This is a collection of takeaways from a recent NLP get together: Word2Vec is popular and doing more than analogy parlor tricks, production grade NLP is popular, open source tools are not being sponsored, RNNs are popular, and there is a massive gender imbalance.
One of the interesting presentations being summarized here was how StitchFix is using word2vec on user’s comments to improve recommendations.
Motivated by computational and memory pressures with mobile architectures, the authors created a trainable hashed neural network that randomly groups weights into hashed buckets shared throughout the network. Their method can achive a compression factor of 1/64 with 2% error in MNIST.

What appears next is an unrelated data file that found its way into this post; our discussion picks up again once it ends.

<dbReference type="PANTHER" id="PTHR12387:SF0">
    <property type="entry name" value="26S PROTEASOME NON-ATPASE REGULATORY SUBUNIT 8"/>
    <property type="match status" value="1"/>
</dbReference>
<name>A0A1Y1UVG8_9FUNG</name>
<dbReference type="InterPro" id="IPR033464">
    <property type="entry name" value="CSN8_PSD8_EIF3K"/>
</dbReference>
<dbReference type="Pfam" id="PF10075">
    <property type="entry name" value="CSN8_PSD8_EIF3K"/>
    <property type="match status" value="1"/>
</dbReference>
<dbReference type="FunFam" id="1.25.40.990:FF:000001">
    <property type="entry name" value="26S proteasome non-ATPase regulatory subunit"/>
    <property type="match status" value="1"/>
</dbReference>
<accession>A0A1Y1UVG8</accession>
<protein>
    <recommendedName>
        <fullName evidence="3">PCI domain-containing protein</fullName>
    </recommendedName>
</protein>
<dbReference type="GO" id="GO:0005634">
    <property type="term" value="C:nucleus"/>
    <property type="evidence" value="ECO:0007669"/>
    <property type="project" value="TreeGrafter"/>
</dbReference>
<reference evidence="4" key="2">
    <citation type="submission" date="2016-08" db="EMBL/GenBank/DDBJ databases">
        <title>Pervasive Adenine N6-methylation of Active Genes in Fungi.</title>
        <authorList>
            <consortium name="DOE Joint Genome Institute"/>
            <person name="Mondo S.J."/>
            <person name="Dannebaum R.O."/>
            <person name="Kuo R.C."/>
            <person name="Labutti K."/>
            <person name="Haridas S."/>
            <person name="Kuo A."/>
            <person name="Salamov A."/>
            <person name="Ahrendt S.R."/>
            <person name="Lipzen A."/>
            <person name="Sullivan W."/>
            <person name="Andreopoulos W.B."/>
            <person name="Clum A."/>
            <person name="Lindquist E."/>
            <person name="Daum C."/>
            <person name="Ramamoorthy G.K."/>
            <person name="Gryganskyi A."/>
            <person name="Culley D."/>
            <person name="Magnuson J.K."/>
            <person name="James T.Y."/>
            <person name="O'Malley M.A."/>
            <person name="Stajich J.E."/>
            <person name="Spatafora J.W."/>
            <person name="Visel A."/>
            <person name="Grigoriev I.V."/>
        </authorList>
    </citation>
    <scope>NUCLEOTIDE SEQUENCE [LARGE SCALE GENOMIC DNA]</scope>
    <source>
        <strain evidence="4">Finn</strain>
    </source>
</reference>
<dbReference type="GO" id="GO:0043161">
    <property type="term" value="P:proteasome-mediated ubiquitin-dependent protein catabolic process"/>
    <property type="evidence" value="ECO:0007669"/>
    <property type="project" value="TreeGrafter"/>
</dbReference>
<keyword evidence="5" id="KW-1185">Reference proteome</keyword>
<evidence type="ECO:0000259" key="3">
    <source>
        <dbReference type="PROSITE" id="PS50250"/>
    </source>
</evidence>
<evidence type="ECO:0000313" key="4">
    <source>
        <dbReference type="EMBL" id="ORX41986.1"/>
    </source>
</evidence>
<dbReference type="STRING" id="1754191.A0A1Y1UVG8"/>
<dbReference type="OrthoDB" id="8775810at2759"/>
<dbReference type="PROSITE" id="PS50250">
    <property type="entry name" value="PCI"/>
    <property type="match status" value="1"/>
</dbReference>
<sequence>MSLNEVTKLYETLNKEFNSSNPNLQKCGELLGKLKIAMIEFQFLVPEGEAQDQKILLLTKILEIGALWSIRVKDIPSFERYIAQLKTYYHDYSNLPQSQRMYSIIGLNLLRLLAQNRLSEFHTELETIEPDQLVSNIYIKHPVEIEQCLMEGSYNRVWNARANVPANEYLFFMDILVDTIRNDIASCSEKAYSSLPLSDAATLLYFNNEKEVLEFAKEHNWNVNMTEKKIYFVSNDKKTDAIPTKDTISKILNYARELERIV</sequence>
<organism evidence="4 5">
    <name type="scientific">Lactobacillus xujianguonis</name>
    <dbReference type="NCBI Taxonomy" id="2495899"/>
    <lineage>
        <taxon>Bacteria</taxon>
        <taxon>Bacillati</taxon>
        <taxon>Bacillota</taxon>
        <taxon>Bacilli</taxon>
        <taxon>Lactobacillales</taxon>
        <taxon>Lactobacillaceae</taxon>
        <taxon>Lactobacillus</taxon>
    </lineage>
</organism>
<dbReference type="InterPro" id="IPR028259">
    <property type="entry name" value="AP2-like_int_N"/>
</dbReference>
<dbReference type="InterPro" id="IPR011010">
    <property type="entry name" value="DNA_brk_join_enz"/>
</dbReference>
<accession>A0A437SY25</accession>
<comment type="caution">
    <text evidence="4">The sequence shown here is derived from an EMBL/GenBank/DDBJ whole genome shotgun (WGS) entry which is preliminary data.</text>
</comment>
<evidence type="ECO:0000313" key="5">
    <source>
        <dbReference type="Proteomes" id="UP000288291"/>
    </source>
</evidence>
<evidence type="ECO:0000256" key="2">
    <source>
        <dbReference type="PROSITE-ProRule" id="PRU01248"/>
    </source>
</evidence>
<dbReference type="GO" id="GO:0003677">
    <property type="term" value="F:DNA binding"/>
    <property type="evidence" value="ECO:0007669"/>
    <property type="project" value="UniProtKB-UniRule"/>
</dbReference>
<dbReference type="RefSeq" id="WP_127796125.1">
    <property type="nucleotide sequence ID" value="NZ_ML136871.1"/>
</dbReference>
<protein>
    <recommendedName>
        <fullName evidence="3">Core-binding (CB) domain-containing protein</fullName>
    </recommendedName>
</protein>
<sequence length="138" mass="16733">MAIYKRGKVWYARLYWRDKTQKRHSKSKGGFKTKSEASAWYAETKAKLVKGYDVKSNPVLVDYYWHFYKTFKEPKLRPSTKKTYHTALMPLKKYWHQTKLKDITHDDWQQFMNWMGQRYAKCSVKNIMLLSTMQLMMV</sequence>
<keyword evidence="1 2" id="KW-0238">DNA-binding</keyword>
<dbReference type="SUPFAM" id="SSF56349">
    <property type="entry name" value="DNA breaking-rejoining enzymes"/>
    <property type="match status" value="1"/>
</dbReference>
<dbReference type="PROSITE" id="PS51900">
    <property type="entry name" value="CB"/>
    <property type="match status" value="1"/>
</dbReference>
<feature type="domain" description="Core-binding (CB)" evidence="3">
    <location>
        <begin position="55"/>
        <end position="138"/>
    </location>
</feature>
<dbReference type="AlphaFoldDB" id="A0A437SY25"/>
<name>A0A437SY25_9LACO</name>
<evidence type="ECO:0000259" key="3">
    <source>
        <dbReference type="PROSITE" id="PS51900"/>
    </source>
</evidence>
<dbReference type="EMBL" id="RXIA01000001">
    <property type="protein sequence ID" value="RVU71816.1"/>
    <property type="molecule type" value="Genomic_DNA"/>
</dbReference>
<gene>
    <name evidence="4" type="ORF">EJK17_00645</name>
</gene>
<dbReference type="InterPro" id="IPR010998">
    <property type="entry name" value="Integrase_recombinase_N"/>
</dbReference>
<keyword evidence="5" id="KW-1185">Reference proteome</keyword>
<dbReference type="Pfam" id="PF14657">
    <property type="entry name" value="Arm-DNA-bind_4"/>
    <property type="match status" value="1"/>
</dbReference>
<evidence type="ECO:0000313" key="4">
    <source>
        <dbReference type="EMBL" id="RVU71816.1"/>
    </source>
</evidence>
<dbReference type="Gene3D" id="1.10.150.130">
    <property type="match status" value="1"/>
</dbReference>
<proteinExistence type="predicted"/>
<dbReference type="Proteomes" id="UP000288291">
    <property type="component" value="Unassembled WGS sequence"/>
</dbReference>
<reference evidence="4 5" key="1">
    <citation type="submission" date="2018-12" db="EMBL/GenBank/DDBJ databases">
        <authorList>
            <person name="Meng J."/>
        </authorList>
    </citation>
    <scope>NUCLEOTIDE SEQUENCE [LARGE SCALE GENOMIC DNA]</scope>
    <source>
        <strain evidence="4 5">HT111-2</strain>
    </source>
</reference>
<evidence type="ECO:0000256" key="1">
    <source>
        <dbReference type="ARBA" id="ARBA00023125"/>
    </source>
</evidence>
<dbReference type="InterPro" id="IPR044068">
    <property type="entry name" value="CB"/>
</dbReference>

Jeremy Freeman of HHMI’s Janelia Farm Research Campus gave a very cool presentation of his state of the art realtime and batch big data pipeline using python, Spark, d3, and a lot of custom bits to provide a clean and interactive analysis and visualization system called Thunder and Lightning respectively. The code is completly open source and available on github.
Thinking about computer architecture and using smart blocked matrix operations provide big speedups (4.5x end to end) on CPU and GPU for Caffe, a deep learning framework. The authors suggest current approaches with CPU vs GPU measurements have a poor implementation of Deep Learning on the CPU, causing CPU performance numbers to underperform.
Randomized feature selection algorithmicly generate police sketches with genetic algorithms improves conviction rate and hopefully reduces bias.